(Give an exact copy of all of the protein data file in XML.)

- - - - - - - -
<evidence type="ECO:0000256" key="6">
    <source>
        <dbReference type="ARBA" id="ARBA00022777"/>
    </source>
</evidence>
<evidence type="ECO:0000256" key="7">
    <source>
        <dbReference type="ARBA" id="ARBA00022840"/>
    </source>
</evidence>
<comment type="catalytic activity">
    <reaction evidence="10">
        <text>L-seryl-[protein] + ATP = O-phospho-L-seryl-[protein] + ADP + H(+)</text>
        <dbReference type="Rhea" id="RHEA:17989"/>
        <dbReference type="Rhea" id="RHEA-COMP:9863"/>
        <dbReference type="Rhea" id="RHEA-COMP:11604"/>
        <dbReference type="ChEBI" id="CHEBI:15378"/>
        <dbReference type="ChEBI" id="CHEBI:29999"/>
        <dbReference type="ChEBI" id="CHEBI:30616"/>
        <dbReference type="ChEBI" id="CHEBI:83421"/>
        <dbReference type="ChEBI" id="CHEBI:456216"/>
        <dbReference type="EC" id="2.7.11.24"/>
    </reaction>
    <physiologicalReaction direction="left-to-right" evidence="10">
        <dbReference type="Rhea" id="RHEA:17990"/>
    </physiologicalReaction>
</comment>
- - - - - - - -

<evidence type="ECO:0000256" key="6">
    <source>
        <dbReference type="ARBA" id="ARBA00022777"/>
    </source>
</evidence>
<evidence type="ECO:0000256" key="7">
    <source>
        <dbReference type="ARBA" id="ARBA00022840"/>
    </source>
</evidence>
<comment type="catalytic activity">
    <reaction evidence="10">
        <text>L-seryl-[protein] + ATP = O-phospho-L-seryl-[protein] + ADP + H(+)</text>
        <dbReference type="Rhea" id="RHEA:17989"/>
        <dbReference type="Rhea" id="RHEA-COMP:9863"/>
        <dbReference type="Rhea" id="RHEA-COMP:11604"/>
        <dbReference type="ChEBI" id="CHEBI:15378"/>
        <dbReference type="ChEBI" id="CHEBI:29999"/>
        <dbReference type="ChEBI" id="CHEBI:30616"/>
        <dbReference type="ChEBI" id="CHEBI:83421"/>
        <dbReference type="ChEBI" id="CHEBI:456216"/>
        <dbReference type="EC" id="2.7.11.24"/>
    </reaction>
    <physiologicalReaction direction="left-to-right" evidence="10">
        <dbReference type="Rhea" id="RHEA:17990"/>
    </physiologicalReaction>
</comment>